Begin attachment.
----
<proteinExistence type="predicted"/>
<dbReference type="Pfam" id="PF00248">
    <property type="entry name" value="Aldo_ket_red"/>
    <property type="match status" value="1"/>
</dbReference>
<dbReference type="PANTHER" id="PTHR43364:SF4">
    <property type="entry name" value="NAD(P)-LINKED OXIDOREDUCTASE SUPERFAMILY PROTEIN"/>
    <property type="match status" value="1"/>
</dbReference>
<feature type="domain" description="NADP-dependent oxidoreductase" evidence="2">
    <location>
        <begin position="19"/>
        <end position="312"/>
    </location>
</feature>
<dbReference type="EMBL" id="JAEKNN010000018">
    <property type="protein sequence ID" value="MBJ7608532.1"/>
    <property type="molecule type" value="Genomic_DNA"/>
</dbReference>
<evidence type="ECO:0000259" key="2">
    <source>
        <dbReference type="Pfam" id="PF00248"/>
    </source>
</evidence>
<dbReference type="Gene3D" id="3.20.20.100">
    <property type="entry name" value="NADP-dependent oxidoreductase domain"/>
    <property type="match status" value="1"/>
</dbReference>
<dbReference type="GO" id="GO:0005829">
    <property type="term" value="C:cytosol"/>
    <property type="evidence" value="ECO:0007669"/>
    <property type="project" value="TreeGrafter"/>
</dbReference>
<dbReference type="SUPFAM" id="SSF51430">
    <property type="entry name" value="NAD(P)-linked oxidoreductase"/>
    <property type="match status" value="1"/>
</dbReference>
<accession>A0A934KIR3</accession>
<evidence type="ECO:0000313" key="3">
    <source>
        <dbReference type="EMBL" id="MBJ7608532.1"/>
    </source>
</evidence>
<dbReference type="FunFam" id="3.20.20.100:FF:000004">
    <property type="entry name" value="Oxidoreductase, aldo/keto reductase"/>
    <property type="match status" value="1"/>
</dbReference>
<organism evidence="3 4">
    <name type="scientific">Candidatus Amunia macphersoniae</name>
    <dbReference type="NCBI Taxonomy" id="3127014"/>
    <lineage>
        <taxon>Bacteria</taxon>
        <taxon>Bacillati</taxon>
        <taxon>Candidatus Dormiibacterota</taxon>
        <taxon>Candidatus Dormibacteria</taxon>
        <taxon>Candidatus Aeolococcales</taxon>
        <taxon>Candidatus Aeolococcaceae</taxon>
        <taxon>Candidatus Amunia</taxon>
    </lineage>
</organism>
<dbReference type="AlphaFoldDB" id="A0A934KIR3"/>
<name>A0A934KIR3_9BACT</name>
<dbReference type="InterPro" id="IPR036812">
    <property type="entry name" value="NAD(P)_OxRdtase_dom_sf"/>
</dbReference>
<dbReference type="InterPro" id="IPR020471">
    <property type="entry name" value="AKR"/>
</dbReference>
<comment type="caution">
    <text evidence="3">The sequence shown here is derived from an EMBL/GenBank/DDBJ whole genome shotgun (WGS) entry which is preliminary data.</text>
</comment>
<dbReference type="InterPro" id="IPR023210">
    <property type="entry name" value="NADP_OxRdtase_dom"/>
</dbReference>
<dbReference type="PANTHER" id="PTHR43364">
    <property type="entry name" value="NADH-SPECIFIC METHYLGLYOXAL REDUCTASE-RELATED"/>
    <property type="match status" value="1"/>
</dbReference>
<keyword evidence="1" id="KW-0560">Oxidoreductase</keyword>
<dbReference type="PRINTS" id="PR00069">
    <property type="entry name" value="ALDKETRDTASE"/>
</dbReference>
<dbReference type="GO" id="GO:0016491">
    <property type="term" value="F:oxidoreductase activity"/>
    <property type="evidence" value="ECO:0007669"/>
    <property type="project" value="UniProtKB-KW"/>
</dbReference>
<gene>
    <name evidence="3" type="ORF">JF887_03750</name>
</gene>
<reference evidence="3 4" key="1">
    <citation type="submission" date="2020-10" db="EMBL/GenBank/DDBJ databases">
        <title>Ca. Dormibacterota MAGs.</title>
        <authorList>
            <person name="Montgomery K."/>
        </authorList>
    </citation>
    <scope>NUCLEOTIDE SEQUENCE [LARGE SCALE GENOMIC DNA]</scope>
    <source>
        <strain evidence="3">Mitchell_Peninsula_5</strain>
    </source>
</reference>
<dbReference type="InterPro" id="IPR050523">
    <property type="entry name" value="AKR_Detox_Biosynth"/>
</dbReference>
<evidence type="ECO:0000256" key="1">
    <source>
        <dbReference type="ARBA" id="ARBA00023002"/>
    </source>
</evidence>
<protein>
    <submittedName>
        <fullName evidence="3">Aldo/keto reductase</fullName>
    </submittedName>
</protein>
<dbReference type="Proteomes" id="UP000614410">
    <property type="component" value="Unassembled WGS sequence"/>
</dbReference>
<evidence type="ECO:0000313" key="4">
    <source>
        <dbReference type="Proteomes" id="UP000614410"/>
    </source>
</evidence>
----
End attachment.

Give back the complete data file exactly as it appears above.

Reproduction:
<proteinExistence type="predicted"/>
<dbReference type="Pfam" id="PF00248">
    <property type="entry name" value="Aldo_ket_red"/>
    <property type="match status" value="1"/>
</dbReference>
<dbReference type="PANTHER" id="PTHR43364:SF4">
    <property type="entry name" value="NAD(P)-LINKED OXIDOREDUCTASE SUPERFAMILY PROTEIN"/>
    <property type="match status" value="1"/>
</dbReference>
<feature type="domain" description="NADP-dependent oxidoreductase" evidence="2">
    <location>
        <begin position="19"/>
        <end position="312"/>
    </location>
</feature>
<dbReference type="EMBL" id="JAEKNN010000018">
    <property type="protein sequence ID" value="MBJ7608532.1"/>
    <property type="molecule type" value="Genomic_DNA"/>
</dbReference>
<evidence type="ECO:0000259" key="2">
    <source>
        <dbReference type="Pfam" id="PF00248"/>
    </source>
</evidence>
<dbReference type="Gene3D" id="3.20.20.100">
    <property type="entry name" value="NADP-dependent oxidoreductase domain"/>
    <property type="match status" value="1"/>
</dbReference>
<dbReference type="GO" id="GO:0005829">
    <property type="term" value="C:cytosol"/>
    <property type="evidence" value="ECO:0007669"/>
    <property type="project" value="TreeGrafter"/>
</dbReference>
<dbReference type="SUPFAM" id="SSF51430">
    <property type="entry name" value="NAD(P)-linked oxidoreductase"/>
    <property type="match status" value="1"/>
</dbReference>
<accession>A0A934KIR3</accession>
<evidence type="ECO:0000313" key="3">
    <source>
        <dbReference type="EMBL" id="MBJ7608532.1"/>
    </source>
</evidence>
<dbReference type="FunFam" id="3.20.20.100:FF:000004">
    <property type="entry name" value="Oxidoreductase, aldo/keto reductase"/>
    <property type="match status" value="1"/>
</dbReference>
<organism evidence="3 4">
    <name type="scientific">Candidatus Amunia macphersoniae</name>
    <dbReference type="NCBI Taxonomy" id="3127014"/>
    <lineage>
        <taxon>Bacteria</taxon>
        <taxon>Bacillati</taxon>
        <taxon>Candidatus Dormiibacterota</taxon>
        <taxon>Candidatus Dormibacteria</taxon>
        <taxon>Candidatus Aeolococcales</taxon>
        <taxon>Candidatus Aeolococcaceae</taxon>
        <taxon>Candidatus Amunia</taxon>
    </lineage>
</organism>
<dbReference type="AlphaFoldDB" id="A0A934KIR3"/>
<name>A0A934KIR3_9BACT</name>
<dbReference type="InterPro" id="IPR036812">
    <property type="entry name" value="NAD(P)_OxRdtase_dom_sf"/>
</dbReference>
<dbReference type="InterPro" id="IPR020471">
    <property type="entry name" value="AKR"/>
</dbReference>
<comment type="caution">
    <text evidence="3">The sequence shown here is derived from an EMBL/GenBank/DDBJ whole genome shotgun (WGS) entry which is preliminary data.</text>
</comment>
<dbReference type="InterPro" id="IPR023210">
    <property type="entry name" value="NADP_OxRdtase_dom"/>
</dbReference>
<dbReference type="PANTHER" id="PTHR43364">
    <property type="entry name" value="NADH-SPECIFIC METHYLGLYOXAL REDUCTASE-RELATED"/>
    <property type="match status" value="1"/>
</dbReference>
<keyword evidence="1" id="KW-0560">Oxidoreductase</keyword>
<dbReference type="PRINTS" id="PR00069">
    <property type="entry name" value="ALDKETRDTASE"/>
</dbReference>
<dbReference type="GO" id="GO:0016491">
    <property type="term" value="F:oxidoreductase activity"/>
    <property type="evidence" value="ECO:0007669"/>
    <property type="project" value="UniProtKB-KW"/>
</dbReference>
<gene>
    <name evidence="3" type="ORF">JF887_03750</name>
</gene>
<reference evidence="3 4" key="1">
    <citation type="submission" date="2020-10" db="EMBL/GenBank/DDBJ databases">
        <title>Ca. Dormibacterota MAGs.</title>
        <authorList>
            <person name="Montgomery K."/>
        </authorList>
    </citation>
    <scope>NUCLEOTIDE SEQUENCE [LARGE SCALE GENOMIC DNA]</scope>
    <source>
        <strain evidence="3">Mitchell_Peninsula_5</strain>
    </source>
</reference>
<dbReference type="InterPro" id="IPR050523">
    <property type="entry name" value="AKR_Detox_Biosynth"/>
</dbReference>
<evidence type="ECO:0000256" key="1">
    <source>
        <dbReference type="ARBA" id="ARBA00023002"/>
    </source>
</evidence>
<protein>
    <submittedName>
        <fullName evidence="3">Aldo/keto reductase</fullName>
    </submittedName>
</protein>
<dbReference type="Proteomes" id="UP000614410">
    <property type="component" value="Unassembled WGS sequence"/>
</dbReference>
<evidence type="ECO:0000313" key="4">
    <source>
        <dbReference type="Proteomes" id="UP000614410"/>
    </source>
</evidence>